6. Grounds of Processing, Obligation on Entities and Individual Rights (Informational Privacy): The report deals with grounds of processing, the obligation on entities and individual rights. Consent forms the foundation of data protection law in many jurisdictions. There is great value in using consent as a validating mechanism for data processing. It satisfies two needs. First, consent is intuitively considered the most appropriate method to ensure the protection of an individual’s autonomy. Allowing an individual to have autonomy over her personal information allows her to enjoy “informational privacy”. Informational privacy may be broadly understood as the individual’s ability to exercise control over the manner in which her information may be collected and used. Second, consent provides a “morally transformative” value as it justifies conduct, which might otherwise be considered wrongful.
The report also deals with the concept of ‘Child consent’.
7. Consent: The report further throws light on the idea of ‘consent’ as is operationalised through the mechanism of “notice and choice”. The underlying philosophy is that consent through notice puts the individual in charge of the collection and subsequent use of her personal information. Notice purports to respect the basic autonomy of the individual by arming her with relevant information and placing in her hands the ultimate decision of whether or not her personal information is to be used.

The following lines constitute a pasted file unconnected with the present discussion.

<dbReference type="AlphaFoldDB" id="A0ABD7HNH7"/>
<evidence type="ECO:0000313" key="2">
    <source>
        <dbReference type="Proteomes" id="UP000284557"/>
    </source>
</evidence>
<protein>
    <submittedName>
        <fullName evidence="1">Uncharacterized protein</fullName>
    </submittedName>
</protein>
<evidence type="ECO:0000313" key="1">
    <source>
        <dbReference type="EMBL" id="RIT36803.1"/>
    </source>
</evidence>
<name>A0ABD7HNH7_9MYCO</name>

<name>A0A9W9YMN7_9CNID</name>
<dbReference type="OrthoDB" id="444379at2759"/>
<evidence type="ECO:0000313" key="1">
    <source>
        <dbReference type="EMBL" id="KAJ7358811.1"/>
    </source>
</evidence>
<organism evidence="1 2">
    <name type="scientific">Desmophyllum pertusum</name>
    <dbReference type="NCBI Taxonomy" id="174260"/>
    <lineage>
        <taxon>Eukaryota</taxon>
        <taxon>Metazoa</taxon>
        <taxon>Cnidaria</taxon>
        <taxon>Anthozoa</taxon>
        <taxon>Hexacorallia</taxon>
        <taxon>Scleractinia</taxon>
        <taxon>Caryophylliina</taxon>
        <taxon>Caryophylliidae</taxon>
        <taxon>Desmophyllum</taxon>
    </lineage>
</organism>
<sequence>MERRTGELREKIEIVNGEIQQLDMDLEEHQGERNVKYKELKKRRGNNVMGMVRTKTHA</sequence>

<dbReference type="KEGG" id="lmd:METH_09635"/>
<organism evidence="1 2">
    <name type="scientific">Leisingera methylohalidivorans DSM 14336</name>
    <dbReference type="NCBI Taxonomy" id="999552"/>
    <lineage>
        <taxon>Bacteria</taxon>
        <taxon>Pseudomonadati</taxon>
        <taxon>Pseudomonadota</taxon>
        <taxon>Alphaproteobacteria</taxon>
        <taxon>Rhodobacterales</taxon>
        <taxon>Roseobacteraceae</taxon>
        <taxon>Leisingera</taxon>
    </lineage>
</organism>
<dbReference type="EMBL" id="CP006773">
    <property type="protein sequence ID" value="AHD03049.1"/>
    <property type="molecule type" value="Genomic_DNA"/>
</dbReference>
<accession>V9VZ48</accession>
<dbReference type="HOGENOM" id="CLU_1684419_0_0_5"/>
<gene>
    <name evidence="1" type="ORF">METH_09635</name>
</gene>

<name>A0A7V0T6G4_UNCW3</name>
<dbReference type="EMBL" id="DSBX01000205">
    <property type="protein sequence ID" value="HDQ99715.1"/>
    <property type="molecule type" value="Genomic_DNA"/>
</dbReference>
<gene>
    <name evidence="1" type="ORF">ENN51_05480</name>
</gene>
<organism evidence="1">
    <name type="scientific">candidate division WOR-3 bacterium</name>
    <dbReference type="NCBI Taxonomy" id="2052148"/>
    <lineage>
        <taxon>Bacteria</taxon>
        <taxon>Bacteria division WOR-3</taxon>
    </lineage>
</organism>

8. Other grounds of Processing: Lawfulness of processing is a core principle under data protection law. The Organisation for Economic Cooperation and Development (OECD) Guidelines recognise lawfulness of processing under the collection limitation principle, which provides that collection of personal data must be limited, and any such collection should be done only by lawful and fair means, and where appropriate, with the consent of the concerned individual. Issues such as ‘requirement to have additional grounds of processing, along with consent’ and ‘lack of clarity with respect to certain grounds of processing, such as “public interest”, “vital interest” and “legitimate interest” have been dealt with.
9. Purpose specification and Use Limitation: An entire chapter deals with the Purpose Specification and Use Limitation. Purpose Specification is an essential first step in applying data protection laws and designing safeguards for the collection, use and disclosure of personal data.